Elections in the Sahrawi Arab Democratic Republic
|This article is part of the series:
Politics and government of
the Sahrawi Arab Democratic Republic
The Sahrawi Arab Democratic Republic claims the Western Sahara, a territory largely administered by Morocco since Spain abandoned it in 1975. The sovereignty over Western Sahara is unresolved: the territory is contested by Morocco and Polisario Front (Popular Front for the Liberation of the Saguia el Hamra and Rio de Oro), which in February 1976 formally proclaimed a government-in-exile of the Sahrawi Arab Democratic Republic (SADR). The United Nations, which considers Western Sahara a non-decolonized territory, is attempting to hold a referendum on the issue through the mission Minurso. The UN-administered cease-fire has been in effect since September 1991.
The Sahrawi Arab Democratic Republic (SADR) elects a legislature, the Sahrawi National Council (SNC), on a national level. The SNC, which is also referred to as the republic's parliament, has 52 members, elected after the General Popular Congress (GPC) of the Polisario Front. The most recent election for the Sahrawi National Council took place between 17 February and 19 February 2008, with Mahfoud Ali Beiba being reelected Speaker of the Council on 27 February. Elections take place within the framework of the Polisario Front, candidates are elected individually and no political parties are allowed. The 12th and most recent GPC was held in Tifariti in the so-called Free Zone between 14 December and 21 December 2007.1 The GPC also elects the National Secretariat, an executive organ of the Polisario, and its Secretary-General, who then becomes President of the Sahrawi Arab Democratic Republic. Present Secretary-General is Mohamed Abdelaziz. Local and regional officials, as well as delegates to the GPC, are elected at biannual Popular Congresses (or Popular Base Congresses) in the refugee camps in Tindouf Province, Algeria.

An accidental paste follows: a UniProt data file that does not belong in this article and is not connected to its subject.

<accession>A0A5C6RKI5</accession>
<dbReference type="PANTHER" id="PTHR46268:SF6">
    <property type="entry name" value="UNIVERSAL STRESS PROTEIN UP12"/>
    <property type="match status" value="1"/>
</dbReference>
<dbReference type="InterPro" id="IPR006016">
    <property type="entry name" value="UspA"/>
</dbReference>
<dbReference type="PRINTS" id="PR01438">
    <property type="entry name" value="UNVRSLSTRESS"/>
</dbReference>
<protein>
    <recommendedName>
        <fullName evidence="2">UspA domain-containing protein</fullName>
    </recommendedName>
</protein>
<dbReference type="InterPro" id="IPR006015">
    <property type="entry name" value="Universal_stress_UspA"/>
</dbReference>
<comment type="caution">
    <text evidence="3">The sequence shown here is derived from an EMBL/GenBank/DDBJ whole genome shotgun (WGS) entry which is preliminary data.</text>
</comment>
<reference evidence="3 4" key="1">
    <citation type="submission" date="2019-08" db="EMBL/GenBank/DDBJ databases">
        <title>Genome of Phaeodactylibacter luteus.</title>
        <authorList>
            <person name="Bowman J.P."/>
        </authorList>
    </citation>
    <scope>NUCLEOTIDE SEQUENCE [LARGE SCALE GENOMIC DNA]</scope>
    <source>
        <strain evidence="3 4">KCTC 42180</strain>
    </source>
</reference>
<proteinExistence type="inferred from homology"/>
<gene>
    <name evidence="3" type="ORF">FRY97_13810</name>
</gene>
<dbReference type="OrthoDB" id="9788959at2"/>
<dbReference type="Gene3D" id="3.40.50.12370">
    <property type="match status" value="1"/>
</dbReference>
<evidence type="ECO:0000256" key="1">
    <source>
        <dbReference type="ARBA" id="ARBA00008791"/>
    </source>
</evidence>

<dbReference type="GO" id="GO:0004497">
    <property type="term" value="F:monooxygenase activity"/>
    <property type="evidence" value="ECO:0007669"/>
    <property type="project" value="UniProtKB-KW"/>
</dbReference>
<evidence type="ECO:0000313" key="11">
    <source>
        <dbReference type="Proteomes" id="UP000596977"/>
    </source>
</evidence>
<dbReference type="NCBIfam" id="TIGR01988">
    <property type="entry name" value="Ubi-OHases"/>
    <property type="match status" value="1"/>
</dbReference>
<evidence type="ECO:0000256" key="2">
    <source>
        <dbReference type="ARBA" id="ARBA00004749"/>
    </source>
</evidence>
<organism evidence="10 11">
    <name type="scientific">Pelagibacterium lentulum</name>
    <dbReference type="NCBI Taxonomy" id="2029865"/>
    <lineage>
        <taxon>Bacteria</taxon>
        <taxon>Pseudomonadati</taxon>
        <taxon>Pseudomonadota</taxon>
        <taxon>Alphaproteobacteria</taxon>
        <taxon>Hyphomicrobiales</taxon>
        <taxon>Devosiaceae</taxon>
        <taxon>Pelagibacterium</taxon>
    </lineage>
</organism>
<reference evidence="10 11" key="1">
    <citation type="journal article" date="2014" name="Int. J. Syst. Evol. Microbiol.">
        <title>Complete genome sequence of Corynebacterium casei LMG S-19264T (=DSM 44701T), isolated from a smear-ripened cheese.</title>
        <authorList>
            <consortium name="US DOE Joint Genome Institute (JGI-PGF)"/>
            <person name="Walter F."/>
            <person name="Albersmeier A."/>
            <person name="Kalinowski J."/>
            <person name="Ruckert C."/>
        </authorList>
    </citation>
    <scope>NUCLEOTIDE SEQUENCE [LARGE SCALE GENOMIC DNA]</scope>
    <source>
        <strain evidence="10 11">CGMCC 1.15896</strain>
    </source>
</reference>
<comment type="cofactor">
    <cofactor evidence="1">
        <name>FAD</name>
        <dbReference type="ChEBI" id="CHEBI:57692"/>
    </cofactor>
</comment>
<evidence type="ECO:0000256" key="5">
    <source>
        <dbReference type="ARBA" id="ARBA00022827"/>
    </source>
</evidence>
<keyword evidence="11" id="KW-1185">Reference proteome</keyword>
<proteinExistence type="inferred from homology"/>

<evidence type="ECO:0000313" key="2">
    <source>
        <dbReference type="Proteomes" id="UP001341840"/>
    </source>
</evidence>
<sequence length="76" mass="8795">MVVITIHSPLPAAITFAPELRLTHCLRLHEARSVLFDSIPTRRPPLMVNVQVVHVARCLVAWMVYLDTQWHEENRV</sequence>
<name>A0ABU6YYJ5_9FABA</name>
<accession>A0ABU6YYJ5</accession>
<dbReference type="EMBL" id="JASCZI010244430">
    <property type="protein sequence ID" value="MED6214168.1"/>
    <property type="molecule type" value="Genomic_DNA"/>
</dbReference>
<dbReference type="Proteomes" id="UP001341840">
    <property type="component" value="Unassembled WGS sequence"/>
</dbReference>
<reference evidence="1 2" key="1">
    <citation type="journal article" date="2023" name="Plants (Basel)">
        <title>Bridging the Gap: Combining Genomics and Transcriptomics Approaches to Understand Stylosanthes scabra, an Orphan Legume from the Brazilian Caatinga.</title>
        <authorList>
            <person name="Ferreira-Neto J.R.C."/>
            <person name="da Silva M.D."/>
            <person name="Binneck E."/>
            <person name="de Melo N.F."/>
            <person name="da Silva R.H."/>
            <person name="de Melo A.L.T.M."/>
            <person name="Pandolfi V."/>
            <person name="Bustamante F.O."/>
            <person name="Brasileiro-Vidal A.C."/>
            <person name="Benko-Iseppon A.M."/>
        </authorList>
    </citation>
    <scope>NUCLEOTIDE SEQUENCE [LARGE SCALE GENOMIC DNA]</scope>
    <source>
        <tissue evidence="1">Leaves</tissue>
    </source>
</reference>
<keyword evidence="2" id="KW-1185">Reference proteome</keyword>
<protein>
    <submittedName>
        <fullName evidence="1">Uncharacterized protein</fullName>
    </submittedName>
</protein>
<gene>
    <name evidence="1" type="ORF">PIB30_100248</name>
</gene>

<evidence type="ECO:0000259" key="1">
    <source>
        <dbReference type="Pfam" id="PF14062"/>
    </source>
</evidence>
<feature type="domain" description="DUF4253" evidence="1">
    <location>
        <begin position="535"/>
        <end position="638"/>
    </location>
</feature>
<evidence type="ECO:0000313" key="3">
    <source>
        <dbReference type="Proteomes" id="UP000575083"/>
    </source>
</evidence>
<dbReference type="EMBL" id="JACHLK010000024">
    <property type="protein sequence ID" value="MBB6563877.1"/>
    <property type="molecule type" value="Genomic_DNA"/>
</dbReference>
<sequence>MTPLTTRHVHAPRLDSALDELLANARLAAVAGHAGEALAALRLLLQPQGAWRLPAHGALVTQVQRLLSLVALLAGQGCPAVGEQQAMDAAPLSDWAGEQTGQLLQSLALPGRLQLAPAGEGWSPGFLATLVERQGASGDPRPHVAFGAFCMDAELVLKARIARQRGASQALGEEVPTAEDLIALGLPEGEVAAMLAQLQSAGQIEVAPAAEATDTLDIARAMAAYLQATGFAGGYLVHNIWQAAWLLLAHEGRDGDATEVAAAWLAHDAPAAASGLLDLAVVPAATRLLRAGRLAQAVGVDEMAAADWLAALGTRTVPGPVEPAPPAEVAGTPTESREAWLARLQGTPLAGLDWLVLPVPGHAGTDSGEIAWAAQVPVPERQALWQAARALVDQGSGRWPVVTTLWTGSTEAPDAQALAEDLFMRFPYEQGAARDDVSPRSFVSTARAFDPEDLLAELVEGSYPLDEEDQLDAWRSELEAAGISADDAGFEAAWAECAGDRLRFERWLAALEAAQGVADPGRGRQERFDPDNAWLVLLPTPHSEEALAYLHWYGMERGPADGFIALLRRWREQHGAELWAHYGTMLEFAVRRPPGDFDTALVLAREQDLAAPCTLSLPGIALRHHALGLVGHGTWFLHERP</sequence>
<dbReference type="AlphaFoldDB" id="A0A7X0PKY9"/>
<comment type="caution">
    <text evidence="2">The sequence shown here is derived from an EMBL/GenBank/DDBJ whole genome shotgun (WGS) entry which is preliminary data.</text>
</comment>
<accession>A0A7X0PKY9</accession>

|Popular Front for the Liberation of Saguia el-Hamra and Río de Oro||53|
The constitution of the Sahrawi Arab Democratic Republic, first proclaimed in 1976 and last amended in 1996, stipulates that the above-described system is an emergency mechanism that will be in place only for as long as Western Sahara is non-sovereign. After the creation of an independent Western Saharan state, a transformational period defined in the constitution will begin, ending with the installment of a multi-party system on European lines. The Polisario will then be dissolved or transformed into an ordinary political partycitation needed.
- "Closure on Friday of POLISARIO 12th congress in Tifariti". Sahara Press Service. 2007-12-21. Retrieved 2008-04-21.